So you’ve decided you’re writing a novel. It’s an exciting time, brimming with possibility. Once you get to work, though, you may find that it’s harder than you thought it was going to be. Don’t let this deter you. Yes, it’s a hard job. But someone has to do it.
Here are five ways writing a novel is harder than you think.
Reason #1: Novels are long.
The minimum number of words required for a novel is about 50,000 words, which can equal up to 200 pages. And this is just the minimum! That’s a lot of writing! Even if you’re trucking along, writing about 1,700 words a day, which NaNoWriMo (National Novel Writing Month) challenges authors to do, it’ll still take a month! This can equal a lot of time and investment into your novel. Writing a novel isn’t a short term project, that’s for sure.
However, every writer needs a good challenge.
Why not do it, though? So what if it’s a lot of words? NaNoWriMo should tell you one thing: it’s doable. You just need to stay dedicated and focused. It’s all about self-discipline. Can you make yourself write?
Reason #2: Creating realistic, three dimensional characters can test your creativity.
Last week, we talked about how to create interesting and lifelike characters. Like any part of writing a novel, it can seem downright impossible sometimes. You essentially have to create human beings out of nothing. Everything is entirely up to you. Every teeny, tiny piece of their personalities is just a product of your imagination. From the way they talk to what they dream about at night, you decide everything, which means the vibrancy and liveliness of your novel completely rely on these characters.
However, you can draw from real life to create characters.
The good news? You’re surrounded by real, very lifelike people every day. You can draw inspiration from these people! Your main character could be an amalgamation of your parents, your closest friends, your coworkers, etc. Maybe your character laughs like your best friends, talks like your cousin, and has the same memories that your coworker has shared with you from time to time. Real life is all around you – use it.
Reason #3: Writing a novel can take months and even years.
Refer back to point 1: novels are long. Some people are lucky and can get it done quickly. For example, it only took John Boyne two and a half days to write The Boy in the Striped Pyjamas. Two and a half! On the opposite end of the spectrum, however, is J.R.R Tolkien. It took him sixteen years to write The Lord of the Rings. Now, most authors tend to fall somewhere in between these two, taking weeks, months, or years.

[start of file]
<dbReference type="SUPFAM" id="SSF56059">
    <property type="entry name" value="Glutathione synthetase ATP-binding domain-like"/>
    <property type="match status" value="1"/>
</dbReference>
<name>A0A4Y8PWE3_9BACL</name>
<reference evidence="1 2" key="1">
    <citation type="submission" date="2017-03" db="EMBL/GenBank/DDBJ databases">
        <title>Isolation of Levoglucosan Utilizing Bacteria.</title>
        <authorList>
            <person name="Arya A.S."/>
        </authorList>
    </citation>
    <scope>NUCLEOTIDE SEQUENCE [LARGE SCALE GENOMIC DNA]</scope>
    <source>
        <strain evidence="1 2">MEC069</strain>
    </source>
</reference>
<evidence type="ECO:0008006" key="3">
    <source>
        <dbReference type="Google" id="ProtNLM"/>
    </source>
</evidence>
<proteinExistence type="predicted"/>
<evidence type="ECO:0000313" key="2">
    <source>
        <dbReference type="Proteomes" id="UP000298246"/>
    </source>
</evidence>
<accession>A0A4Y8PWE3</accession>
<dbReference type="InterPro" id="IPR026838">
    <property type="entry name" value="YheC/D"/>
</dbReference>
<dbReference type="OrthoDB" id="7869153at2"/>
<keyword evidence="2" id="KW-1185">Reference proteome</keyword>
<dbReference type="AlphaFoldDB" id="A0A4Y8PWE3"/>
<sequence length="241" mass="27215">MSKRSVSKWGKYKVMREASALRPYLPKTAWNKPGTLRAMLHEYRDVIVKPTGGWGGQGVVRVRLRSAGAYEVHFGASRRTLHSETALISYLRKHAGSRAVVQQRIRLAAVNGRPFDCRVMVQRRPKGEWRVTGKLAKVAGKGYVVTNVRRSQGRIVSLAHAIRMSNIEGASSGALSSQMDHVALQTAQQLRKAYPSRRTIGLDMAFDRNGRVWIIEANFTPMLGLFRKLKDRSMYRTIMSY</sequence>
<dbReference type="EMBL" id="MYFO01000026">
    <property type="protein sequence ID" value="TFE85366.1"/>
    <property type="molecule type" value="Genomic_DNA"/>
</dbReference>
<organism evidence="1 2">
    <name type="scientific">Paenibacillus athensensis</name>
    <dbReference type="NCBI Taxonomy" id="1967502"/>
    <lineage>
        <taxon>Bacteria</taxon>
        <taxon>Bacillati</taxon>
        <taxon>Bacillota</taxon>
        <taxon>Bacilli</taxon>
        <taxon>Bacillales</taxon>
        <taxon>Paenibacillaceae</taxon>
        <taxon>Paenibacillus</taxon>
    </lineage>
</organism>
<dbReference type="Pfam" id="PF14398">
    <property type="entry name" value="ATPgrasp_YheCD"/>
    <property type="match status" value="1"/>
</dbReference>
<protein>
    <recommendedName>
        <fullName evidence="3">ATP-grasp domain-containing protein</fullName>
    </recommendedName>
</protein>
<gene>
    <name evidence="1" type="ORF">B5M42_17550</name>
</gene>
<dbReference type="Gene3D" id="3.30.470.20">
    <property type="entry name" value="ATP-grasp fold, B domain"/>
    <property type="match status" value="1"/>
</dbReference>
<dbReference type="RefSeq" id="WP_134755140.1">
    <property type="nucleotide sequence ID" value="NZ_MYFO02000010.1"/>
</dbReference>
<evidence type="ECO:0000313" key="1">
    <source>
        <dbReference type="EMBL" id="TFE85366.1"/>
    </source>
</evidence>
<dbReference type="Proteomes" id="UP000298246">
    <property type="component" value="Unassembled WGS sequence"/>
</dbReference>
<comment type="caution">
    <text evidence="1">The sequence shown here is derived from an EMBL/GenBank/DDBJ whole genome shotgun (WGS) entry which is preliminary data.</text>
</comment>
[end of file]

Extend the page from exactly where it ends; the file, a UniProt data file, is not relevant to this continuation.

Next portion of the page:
However, this is a story that needs to be told. No matter how long it takes.
Ask any published author if the time and commitment was worth it, and they’ll tell you yes. Tolkien spent sixteen years of his life writing The Lord of the Rings, and look how immensely successful it is. It is one of the most intricate and complex books of all time, and it’s one of the best selling books of all time! Since it was published in 1954, it has sold over 150,000,000 copies! Seems pretty worth it, huh?
Reason #4: Keeping the story straight for 300+ pages requires extreme attention to detail.
If your character reveals that they’re allergic to peanut butter on page three, you can’t have them eat a peanut butter and jelly sandwich on page three hundred. Right? Every minute detail needs to be remembered for the sake of continuity. You’d be surprised how astute readers can be. If your book is riddled with inaccuracies, you’ll lose their support. Remember all the details can be hard, but you absolutely have to.
However, if you get the details right, there’s no telling just what the story can accomplish. (Plus, you can take notes.)
Relax—all you need to do is take notes. Extensive notes, of course, but it’s entirely possible. Remember J.R.R. Tolkien? His story was chock-full of details, from old legends to magical spells, he had to remember everything. But he did, and it became the second best-selling book of all time. It’s a book that’s taught in college courses, inspired movies, and become something for fantasy authors to aspire to. Remembering the details means the difference between a flop and a bestseller. A good way to keep everything straight is by creating an outline and sticking to it. For more help on how to write a novel outline, read this blog.
Reason #5: Publishing is hard.
The traditional publishing industry can be a tough one to crack. Publishing a book is like winning the lottery. Having a good book doesn’t automatically get you in: you’ve got to be lucky.
This is just silly. Self-publish! Writing a novel can be hard, but publishing shouldn’t be.
Don’t ever worry about how to publish a novel when self-publishing exists. All that you need is a book and a desire to publish. Voila!
Need a little more motivation or guidance? Read our past blog posts, which outline how to write a novel step by step.